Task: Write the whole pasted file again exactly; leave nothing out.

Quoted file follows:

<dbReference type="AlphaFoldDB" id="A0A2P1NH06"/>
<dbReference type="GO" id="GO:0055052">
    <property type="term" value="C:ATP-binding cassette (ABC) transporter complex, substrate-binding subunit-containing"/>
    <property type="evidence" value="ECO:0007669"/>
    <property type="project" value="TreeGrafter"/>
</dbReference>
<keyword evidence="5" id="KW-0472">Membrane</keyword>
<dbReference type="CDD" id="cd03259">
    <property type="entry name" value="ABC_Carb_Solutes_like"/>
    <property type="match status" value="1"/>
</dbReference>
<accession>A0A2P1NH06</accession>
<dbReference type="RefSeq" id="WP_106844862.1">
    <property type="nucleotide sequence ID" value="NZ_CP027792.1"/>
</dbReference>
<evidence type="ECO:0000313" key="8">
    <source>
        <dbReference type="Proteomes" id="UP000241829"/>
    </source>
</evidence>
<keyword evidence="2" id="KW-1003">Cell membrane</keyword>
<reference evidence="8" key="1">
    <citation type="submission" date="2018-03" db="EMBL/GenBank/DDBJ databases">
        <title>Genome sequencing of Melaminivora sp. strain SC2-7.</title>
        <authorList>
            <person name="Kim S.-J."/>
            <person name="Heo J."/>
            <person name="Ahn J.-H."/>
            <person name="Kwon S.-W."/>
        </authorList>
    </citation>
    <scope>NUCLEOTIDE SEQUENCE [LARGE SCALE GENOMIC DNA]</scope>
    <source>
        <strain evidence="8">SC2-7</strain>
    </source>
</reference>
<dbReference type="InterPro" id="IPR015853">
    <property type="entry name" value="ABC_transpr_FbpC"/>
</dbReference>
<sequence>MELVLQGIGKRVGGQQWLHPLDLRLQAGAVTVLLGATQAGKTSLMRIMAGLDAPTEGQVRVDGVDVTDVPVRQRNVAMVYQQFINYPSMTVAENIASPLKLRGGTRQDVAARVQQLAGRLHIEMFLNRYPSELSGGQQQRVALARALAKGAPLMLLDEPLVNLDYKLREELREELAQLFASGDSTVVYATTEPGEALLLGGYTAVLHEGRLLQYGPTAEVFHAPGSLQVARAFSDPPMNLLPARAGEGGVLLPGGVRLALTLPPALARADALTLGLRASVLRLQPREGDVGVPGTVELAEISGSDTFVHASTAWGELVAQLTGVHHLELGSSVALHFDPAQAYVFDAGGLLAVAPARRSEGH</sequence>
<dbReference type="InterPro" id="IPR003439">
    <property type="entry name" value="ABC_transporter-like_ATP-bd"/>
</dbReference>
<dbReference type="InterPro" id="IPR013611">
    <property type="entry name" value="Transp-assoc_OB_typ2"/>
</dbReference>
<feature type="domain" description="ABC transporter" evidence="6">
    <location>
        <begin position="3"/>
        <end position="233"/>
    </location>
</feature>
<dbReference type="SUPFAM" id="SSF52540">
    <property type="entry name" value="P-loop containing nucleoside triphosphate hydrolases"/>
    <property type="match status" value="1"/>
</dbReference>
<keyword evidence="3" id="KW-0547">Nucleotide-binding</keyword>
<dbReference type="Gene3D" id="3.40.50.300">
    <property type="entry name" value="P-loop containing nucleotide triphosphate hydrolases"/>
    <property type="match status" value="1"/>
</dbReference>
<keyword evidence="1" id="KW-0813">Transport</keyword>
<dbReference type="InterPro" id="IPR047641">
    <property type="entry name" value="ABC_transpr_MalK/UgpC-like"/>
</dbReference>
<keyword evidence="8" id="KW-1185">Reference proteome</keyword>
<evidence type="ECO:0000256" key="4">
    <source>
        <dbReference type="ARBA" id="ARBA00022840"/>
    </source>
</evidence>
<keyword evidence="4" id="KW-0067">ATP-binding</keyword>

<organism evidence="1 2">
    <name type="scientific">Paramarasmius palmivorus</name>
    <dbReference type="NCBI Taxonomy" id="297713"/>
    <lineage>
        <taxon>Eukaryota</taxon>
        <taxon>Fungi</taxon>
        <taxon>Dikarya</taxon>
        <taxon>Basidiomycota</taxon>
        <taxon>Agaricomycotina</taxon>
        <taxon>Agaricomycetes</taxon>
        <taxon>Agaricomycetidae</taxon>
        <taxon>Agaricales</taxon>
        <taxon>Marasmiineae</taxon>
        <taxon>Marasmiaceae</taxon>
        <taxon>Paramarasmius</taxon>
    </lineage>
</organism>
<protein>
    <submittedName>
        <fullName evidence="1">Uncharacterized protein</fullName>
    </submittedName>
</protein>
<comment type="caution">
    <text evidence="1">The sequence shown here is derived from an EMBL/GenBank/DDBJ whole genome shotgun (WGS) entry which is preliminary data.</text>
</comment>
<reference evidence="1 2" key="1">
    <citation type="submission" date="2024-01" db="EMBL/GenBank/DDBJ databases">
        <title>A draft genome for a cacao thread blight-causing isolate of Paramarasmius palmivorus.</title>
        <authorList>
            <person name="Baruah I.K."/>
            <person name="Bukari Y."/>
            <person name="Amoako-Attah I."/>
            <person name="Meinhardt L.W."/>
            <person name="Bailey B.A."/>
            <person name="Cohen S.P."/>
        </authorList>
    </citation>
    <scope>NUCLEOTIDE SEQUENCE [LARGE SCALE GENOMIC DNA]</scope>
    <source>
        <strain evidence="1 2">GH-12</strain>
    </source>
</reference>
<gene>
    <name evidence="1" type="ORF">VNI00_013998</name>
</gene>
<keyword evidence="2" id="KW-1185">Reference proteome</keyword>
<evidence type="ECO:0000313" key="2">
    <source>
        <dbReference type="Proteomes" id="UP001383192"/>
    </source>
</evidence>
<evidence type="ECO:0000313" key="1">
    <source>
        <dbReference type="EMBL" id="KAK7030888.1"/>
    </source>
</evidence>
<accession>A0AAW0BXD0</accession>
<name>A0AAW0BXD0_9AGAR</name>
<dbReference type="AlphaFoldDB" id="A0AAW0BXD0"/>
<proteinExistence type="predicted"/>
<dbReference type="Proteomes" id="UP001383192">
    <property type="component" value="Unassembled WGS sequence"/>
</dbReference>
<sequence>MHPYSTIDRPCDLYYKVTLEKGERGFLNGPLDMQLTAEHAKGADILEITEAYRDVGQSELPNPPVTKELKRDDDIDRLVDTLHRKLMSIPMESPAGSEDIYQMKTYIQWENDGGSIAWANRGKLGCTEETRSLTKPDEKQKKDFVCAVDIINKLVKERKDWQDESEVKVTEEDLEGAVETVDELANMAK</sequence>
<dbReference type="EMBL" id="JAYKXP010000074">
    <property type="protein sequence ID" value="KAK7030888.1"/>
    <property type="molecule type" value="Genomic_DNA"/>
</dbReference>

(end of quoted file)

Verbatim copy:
<dbReference type="AlphaFoldDB" id="A0A2P1NH06"/>
<dbReference type="GO" id="GO:0055052">
    <property type="term" value="C:ATP-binding cassette (ABC) transporter complex, substrate-binding subunit-containing"/>
    <property type="evidence" value="ECO:0007669"/>
    <property type="project" value="TreeGrafter"/>
</dbReference>
<keyword evidence="5" id="KW-0472">Membrane</keyword>
<dbReference type="CDD" id="cd03259">
    <property type="entry name" value="ABC_Carb_Solutes_like"/>
    <property type="match status" value="1"/>
</dbReference>
<accession>A0A2P1NH06</accession>
<dbReference type="RefSeq" id="WP_106844862.1">
    <property type="nucleotide sequence ID" value="NZ_CP027792.1"/>
</dbReference>
<evidence type="ECO:0000313" key="8">
    <source>
        <dbReference type="Proteomes" id="UP000241829"/>
    </source>
</evidence>
<keyword evidence="2" id="KW-1003">Cell membrane</keyword>
<reference evidence="8" key="1">
    <citation type="submission" date="2018-03" db="EMBL/GenBank/DDBJ databases">
        <title>Genome sequencing of Melaminivora sp. strain SC2-7.</title>
        <authorList>
            <person name="Kim S.-J."/>
            <person name="Heo J."/>
            <person name="Ahn J.-H."/>
            <person name="Kwon S.-W."/>
        </authorList>
    </citation>
    <scope>NUCLEOTIDE SEQUENCE [LARGE SCALE GENOMIC DNA]</scope>
    <source>
        <strain evidence="8">SC2-7</strain>
    </source>
</reference>
<dbReference type="InterPro" id="IPR015853">
    <property type="entry name" value="ABC_transpr_FbpC"/>
</dbReference>
<sequence>MELVLQGIGKRVGGQQWLHPLDLRLQAGAVTVLLGATQAGKTSLMRIMAGLDAPTEGQVRVDGVDVTDVPVRQRNVAMVYQQFINYPSMTVAENIASPLKLRGGTRQDVAARVQQLAGRLHIEMFLNRYPSELSGGQQQRVALARALAKGAPLMLLDEPLVNLDYKLREELREELAQLFASGDSTVVYATTEPGEALLLGGYTAVLHEGRLLQYGPTAEVFHAPGSLQVARAFSDPPMNLLPARAGEGGVLLPGGVRLALTLPPALARADALTLGLRASVLRLQPREGDVGVPGTVELAEISGSDTFVHASTAWGELVAQLTGVHHLELGSSVALHFDPAQAYVFDAGGLLAVAPARRSEGH</sequence>
<dbReference type="InterPro" id="IPR003439">
    <property type="entry name" value="ABC_transporter-like_ATP-bd"/>
</dbReference>
<dbReference type="InterPro" id="IPR013611">
    <property type="entry name" value="Transp-assoc_OB_typ2"/>
</dbReference>
<feature type="domain" description="ABC transporter" evidence="6">
    <location>
        <begin position="3"/>
        <end position="233"/>
    </location>
</feature>
<dbReference type="SUPFAM" id="SSF52540">
    <property type="entry name" value="P-loop containing nucleoside triphosphate hydrolases"/>
    <property type="match status" value="1"/>
</dbReference>
<keyword evidence="3" id="KW-0547">Nucleotide-binding</keyword>
<dbReference type="Gene3D" id="3.40.50.300">
    <property type="entry name" value="P-loop containing nucleotide triphosphate hydrolases"/>
    <property type="match status" value="1"/>
</dbReference>
<keyword evidence="1" id="KW-0813">Transport</keyword>
<dbReference type="InterPro" id="IPR047641">
    <property type="entry name" value="ABC_transpr_MalK/UgpC-like"/>
</dbReference>
<keyword evidence="8" id="KW-1185">Reference proteome</keyword>
<evidence type="ECO:0000256" key="4">
    <source>
        <dbReference type="ARBA" id="ARBA00022840"/>
    </source>
</evidence>
<keyword evidence="4" id="KW-0067">ATP-binding</keyword>

<organism evidence="1 2">
    <name type="scientific">Paramarasmius palmivorus</name>
    <dbReference type="NCBI Taxonomy" id="297713"/>
    <lineage>
        <taxon>Eukaryota</taxon>
        <taxon>Fungi</taxon>
        <taxon>Dikarya</taxon>
        <taxon>Basidiomycota</taxon>
        <taxon>Agaricomycotina</taxon>
        <taxon>Agaricomycetes</taxon>
        <taxon>Agaricomycetidae</taxon>
        <taxon>Agaricales</taxon>
        <taxon>Marasmiineae</taxon>
        <taxon>Marasmiaceae</taxon>
        <taxon>Paramarasmius</taxon>
    </lineage>
</organism>
<protein>
    <submittedName>
        <fullName evidence="1">Uncharacterized protein</fullName>
    </submittedName>
</protein>
<comment type="caution">
    <text evidence="1">The sequence shown here is derived from an EMBL/GenBank/DDBJ whole genome shotgun (WGS) entry which is preliminary data.</text>
</comment>
<reference evidence="1 2" key="1">
    <citation type="submission" date="2024-01" db="EMBL/GenBank/DDBJ databases">
        <title>A draft genome for a cacao thread blight-causing isolate of Paramarasmius palmivorus.</title>
        <authorList>
            <person name="Baruah I.K."/>
            <person name="Bukari Y."/>
            <person name="Amoako-Attah I."/>
            <person name="Meinhardt L.W."/>
            <person name="Bailey B.A."/>
            <person name="Cohen S.P."/>
        </authorList>
    </citation>
    <scope>NUCLEOTIDE SEQUENCE [LARGE SCALE GENOMIC DNA]</scope>
    <source>
        <strain evidence="1 2">GH-12</strain>
    </source>
</reference>
<gene>
    <name evidence="1" type="ORF">VNI00_013998</name>
</gene>
<keyword evidence="2" id="KW-1185">Reference proteome</keyword>
<evidence type="ECO:0000313" key="2">
    <source>
        <dbReference type="Proteomes" id="UP001383192"/>
    </source>
</evidence>
<evidence type="ECO:0000313" key="1">
    <source>
        <dbReference type="EMBL" id="KAK7030888.1"/>
    </source>
</evidence>
<accession>A0AAW0BXD0</accession>
<name>A0AAW0BXD0_9AGAR</name>
<dbReference type="AlphaFoldDB" id="A0AAW0BXD0"/>
<proteinExistence type="predicted"/>
<dbReference type="Proteomes" id="UP001383192">
    <property type="component" value="Unassembled WGS sequence"/>
</dbReference>
<sequence>MHPYSTIDRPCDLYYKVTLEKGERGFLNGPLDMQLTAEHAKGADILEITEAYRDVGQSELPNPPVTKELKRDDDIDRLVDTLHRKLMSIPMESPAGSEDIYQMKTYIQWENDGGSIAWANRGKLGCTEETRSLTKPDEKQKKDFVCAVDIINKLVKERKDWQDESEVKVTEEDLEGAVETVDELANMAK</sequence>
<dbReference type="EMBL" id="JAYKXP010000074">
    <property type="protein sequence ID" value="KAK7030888.1"/>
    <property type="molecule type" value="Genomic_DNA"/>
</dbReference>